James Riley
June 27, 2016

Digital dashboard beta set to launch

Digital

Digital dashboard beta set to launch

Digital Metrics: New performance dashboard beta for government services set for launch after the election

The Digital Transformation Office’s has completed an early beta of its much anticipated – and controversial – Performance Dashboard product, which is expected to be launched within a couple of weeks of next Saturday’s election.

The dashboard is a public platform for easily consumable data metrics on the government’s service delivery performance.

The DTO started the project in February, and has had a publicly available Alpha version of the product since early May. The Beta version is understood to have been ready for some weeks, but its formal launch delayed until the public service caretaker conventions that govern the election period are lifted.

The dashboard service is straight-forward in its simplicity, but quite revolutionary in its potential impact on service delivery programs. As with other parts of the DTO program, the Performance Dashboard project borrows heavily from the UK’s Government Digital Service dashboard program.

The DTO’s dashboard Alpha uses data from the Department of Human Services’ myGov authentication engine (a service the DTO will has been given additional funding to improve useability.)

The dashboard’s Alpha dataset is not especially illuminating (although it does show that myGov is only accessed through smartphone devices by only one-in-five users, putting it at odds with consumers, and that the proportion of smartphone users is not growing, which puts it at odds with the market.)

With the launch of the beta product, citizens will start seeing data covering the four mandatory key performance indicators as set out in the Australian Government’s Digital Service Standard.

Specifically, for government services that attract more than 50,000 transactions annually, all departments and agencies are now required to collect data on User Satisfaction; Digital Take-up; Completion Rates, and Cost Per Transaction. The collection of this data is mandatory (just as it will be required to be public.)

The user satisfaction metric will help departments and agencies continually improve user experience, while digital take-up numbers will help with strategies to move users on to digital channels.

The completion rate data should provide specific detail on which parts of a service need to be fixed. And cost per transaction data will help make service delivery more efficient.

It is the act of making performance data against these metrics public that changes everything. By putting the performance data in the public domain, it forces on-going service improvements. And by publicly measuring the cost per transaction, it enables one agency to be measured against another agency for the efficiency for the delivery of a similar transaction.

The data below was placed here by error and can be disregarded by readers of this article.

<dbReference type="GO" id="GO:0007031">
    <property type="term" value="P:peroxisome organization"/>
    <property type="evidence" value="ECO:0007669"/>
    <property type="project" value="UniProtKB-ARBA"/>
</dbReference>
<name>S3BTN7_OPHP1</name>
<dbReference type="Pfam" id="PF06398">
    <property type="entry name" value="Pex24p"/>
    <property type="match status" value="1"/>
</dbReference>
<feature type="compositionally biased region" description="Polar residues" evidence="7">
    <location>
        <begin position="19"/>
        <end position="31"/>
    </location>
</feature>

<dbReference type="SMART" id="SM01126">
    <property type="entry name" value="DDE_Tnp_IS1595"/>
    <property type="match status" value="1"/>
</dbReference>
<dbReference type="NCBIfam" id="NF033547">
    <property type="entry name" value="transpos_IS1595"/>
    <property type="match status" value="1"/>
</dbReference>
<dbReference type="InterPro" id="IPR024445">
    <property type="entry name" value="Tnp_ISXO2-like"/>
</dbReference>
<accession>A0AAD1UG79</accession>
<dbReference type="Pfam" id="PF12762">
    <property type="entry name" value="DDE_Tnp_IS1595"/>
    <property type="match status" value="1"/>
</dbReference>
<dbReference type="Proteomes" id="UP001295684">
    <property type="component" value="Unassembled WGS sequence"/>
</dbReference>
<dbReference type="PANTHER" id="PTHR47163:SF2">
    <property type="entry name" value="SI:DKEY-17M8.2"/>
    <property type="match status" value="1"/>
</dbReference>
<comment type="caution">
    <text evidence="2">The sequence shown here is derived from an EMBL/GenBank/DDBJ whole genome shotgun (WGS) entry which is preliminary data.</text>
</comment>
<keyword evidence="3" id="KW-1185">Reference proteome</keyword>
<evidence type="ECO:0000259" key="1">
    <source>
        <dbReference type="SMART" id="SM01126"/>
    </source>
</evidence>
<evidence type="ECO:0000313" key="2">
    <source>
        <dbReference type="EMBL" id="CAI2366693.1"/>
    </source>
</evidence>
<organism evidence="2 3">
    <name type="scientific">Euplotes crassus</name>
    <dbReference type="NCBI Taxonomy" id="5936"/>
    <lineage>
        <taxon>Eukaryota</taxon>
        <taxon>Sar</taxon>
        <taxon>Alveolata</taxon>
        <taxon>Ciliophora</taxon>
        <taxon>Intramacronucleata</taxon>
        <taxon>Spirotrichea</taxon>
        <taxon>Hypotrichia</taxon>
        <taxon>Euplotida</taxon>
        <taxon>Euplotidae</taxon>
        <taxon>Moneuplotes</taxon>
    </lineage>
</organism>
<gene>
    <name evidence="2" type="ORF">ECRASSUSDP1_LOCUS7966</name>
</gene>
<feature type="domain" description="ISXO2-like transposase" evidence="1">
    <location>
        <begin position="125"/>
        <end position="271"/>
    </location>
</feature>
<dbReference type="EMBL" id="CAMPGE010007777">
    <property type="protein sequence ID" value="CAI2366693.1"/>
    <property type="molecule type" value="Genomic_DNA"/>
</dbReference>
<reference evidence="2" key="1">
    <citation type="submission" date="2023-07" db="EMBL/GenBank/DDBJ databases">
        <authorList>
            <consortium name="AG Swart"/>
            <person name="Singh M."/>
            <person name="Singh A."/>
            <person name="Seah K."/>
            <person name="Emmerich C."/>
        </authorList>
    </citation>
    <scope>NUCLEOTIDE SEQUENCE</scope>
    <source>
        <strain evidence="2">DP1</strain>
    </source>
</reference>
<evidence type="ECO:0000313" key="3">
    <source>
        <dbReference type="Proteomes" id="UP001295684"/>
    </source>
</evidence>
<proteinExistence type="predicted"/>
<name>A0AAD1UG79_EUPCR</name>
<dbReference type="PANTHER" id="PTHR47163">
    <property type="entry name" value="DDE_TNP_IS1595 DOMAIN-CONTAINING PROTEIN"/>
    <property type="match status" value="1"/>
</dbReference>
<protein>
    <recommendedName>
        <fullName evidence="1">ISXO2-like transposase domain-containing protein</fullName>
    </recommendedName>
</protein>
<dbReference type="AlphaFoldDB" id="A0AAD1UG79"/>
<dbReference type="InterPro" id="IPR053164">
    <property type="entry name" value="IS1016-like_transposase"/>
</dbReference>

Departments and agencies will also collect data to help measure and monitor how they are performing against metrics like error rates, time to completion, and costs, benefits and return on investment. The DTO has also introduced content metrics on indicators like readability and length.

The myGov service dashboard is just one of many hundreds of service performance dashboards expected to be delivered over the next several years (the UKs GDS has more than 800 service performance dashboards and nearly 50 web traffic dashboards.)

The performance dashboard beta also builds in improved user experience features. The DTO has also been working on improving standardised data, so that service levels for similar transactions can be more easily compared – to see which department or agency is performing better then others.

The DTO is also working on strategies for better measuring end-to-end services, including service delivery that crosses Federal-State-Local lines of jurisdiction. This adds a whole other layer of complexity.

It is easy to see why the notion of a public dashboard is unloved in the public service. It has the potential to expose a multitude of issues. But my making the data available, the dashboards should normalise service performance as a metric.

That is, instead of shocking headlines that arrive when, say, an Auditor General’s report is published on the performance of a given department, the metric is simply a public benchmark against which to improve things. It becomes a trend line for service improvement.

The release of the myGov data is understood to have caused many furrowed brows. It is understood the Department of Human Services were not happy about its public release, and that the re-written Digital Service Standard released in May was developed as a result of those negotiations.

Regardless, the myGov performance dashboard is just one set of data, albeit an important one, across all of the many services that government delivers.
Performance dashboard will be added to whole other areas of government, including procurement. With the release of the DTO’s marketplace place product, it will become a lot easier for the public to see which companies are supplying to the public sector.

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